Brain Pickings

Posts Tagged ‘TED’

19 MARCH, 2014

Happy Birthday, Standard Time: How the Railroads Gave Us Time Zones

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How the quest to prevent train collisions forever changed the global clock.

Our internal time, distorted as it is, may dictate a great deal of our lives, but it is external time — the scientific and cultural conventions of timekeeping — that anchors the rhythms of society. One of those most central timekeeping anchors was born on March 19, 1918, when the United States government passed the Standard Time Act — a federal law formalizing the concept of time zones. In this short animation from TED Ed, historian William Heuisler tells the fascinating story of how the railroad revolution led to the establishment of Standard Time, a seemingly simple development the impact of which profoundly shaped our everyday lives:

Complement with the curious psychology of time slows down when we’re afraid, speeds up as we age, and gets all warped when we’re on vacation, then revisit these 7 excellent books about time.

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12 DECEMBER, 2013

A Miraculous “Accident of Physics”: Carl Zimmer Explains How Feathers Evolved, Animated

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“Feathers are some of the most remarkable things ever made by an animal. They’re gorgeous in their complexity, delicate in their construction, and yet strong enough to hold a bird thousands of feet in the air.”

Charles Darwin devoted nearly three chapters of his famed treatise Descent of Man to feathers — one of the most miraculous products of evolution. In his book Feathers: The Evolution of a Natural Miracle (public library), conservation biologist Thor Hanson marvels that “nothing competes with feathers for sheer diversity of form and function” — they can be soft or barbed, can store water or repel it, can conceal or attract, and are “a near-perfect airfoil and the lightest, most efficient insulation ever discovered.” But how did feathers actually come about?

In this lovely short film from TED Ed, animated by Armella Leung, the inimitable Carl Zimmer — one of the finest science writers working today, and the author of the delightful Science Ink — explains how feathers evolved, a case of “an accident of physics” that took fifty million years to unfold:

Myriad more such fascinating stories can be found in Zimmer’s Evolution: Making Sense of Life (public library), a collaboration with evolutionary biologist Douglas Emlen. Pair this particular marvel of evolution with this great explanation of how bird wings work and an illustrated anatomy of the unfeathered bird.

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03 DECEMBER, 2013

Thoroughly Conscious Ignorance: How the Power of Not-Knowing Drives Progress and Why Certainty Stymies the Evolution of Knowledge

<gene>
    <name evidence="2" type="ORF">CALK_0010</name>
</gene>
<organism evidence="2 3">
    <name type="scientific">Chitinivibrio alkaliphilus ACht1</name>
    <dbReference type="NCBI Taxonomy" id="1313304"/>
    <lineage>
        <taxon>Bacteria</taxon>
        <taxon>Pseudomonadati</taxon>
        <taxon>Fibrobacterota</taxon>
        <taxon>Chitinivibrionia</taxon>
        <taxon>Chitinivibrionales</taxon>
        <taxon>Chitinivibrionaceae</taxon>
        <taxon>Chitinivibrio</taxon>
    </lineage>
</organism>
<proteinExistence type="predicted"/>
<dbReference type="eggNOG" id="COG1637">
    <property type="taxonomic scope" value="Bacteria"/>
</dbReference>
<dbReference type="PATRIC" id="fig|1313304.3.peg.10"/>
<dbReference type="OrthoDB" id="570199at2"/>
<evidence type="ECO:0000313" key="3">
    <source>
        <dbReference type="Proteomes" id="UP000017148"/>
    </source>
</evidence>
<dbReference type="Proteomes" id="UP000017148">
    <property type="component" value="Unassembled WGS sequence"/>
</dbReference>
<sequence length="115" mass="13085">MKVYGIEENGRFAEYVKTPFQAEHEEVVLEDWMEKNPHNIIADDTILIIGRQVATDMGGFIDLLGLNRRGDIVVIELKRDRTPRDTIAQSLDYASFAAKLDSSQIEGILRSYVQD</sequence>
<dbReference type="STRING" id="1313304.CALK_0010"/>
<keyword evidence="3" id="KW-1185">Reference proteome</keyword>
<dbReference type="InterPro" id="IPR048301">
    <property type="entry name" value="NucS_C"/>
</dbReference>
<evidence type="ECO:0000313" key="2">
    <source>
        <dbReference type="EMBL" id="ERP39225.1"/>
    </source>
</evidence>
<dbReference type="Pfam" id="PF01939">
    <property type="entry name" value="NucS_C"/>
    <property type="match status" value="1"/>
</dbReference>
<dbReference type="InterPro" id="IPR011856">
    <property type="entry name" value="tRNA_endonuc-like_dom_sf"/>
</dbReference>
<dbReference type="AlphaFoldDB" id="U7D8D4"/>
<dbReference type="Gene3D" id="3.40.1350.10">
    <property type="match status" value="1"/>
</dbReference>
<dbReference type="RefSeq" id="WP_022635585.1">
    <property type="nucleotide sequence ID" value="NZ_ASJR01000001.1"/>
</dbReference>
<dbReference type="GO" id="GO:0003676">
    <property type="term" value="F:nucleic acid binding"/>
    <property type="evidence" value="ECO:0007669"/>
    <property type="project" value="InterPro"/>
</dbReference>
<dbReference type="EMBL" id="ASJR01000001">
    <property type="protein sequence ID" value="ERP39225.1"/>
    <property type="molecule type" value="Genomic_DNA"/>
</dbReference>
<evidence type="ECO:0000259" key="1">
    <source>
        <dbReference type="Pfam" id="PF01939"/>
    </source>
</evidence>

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“It’s a wonderful idea: thoroughly conscious ignorance.”

“Allow yourself the uncomfortable luxury of changing your mind,” I reflected in the first of my 7 life lessons from 7 years of Brain Pickings — a notion hardly original and largely essential in life, yet one oh so difficult to adopt and embody. This concept lies at the heart of Stuart Firestein’s excellent book Ignorance: How It Drives Science, one of the best science reads of 2012. In this fantastic TED talk, Firestein, chair of the Department of Biological Sciences at Columbia University and head of the neuroscience lab there, challenges our common attitudes towards knowledge, points out the brokenness of much formal education, and explores what Richard Feynman so poetically advocated — the growth-value of remaining uncertain — in science, and, by extension, in life:

Ignorance has a lot of bad connotations [but] I mean a different kind of ignorance. I mean a kind of ignorance that’s less pejorative, a kind of ignorance that comes from a communal gap in our knowledge, something that’s just not there to be known or isn’t known well enough yet or we can’t make predictions from, the kind of ignorance that’s maybe best summed up in a statement by James Clerk Maxwell, perhaps the greatest physicist between Newton and Einstein, who said, “Thoroughly conscious ignorance is the prelude to every real advance in science.” I think it’s a wonderful idea: thoroughly conscious ignorance.

[…]

So I’d say the model we want to take is not that we start out kind of ignorant and we get some facts together and then we gain knowledge. It’s rather kind of the other way around, really. What do we use this knowledge for? What are we using this collection of facts for? We’re using it to make better ignorance, to come up with, if you will, higher-quality ignorance.

Ignorance remains a must-read. Complement it with Richard Feynman on the universal responsibility of scientists, then see how this mindset manifests in other domains of culture, from poetry to psychology to film.

HT The Dish

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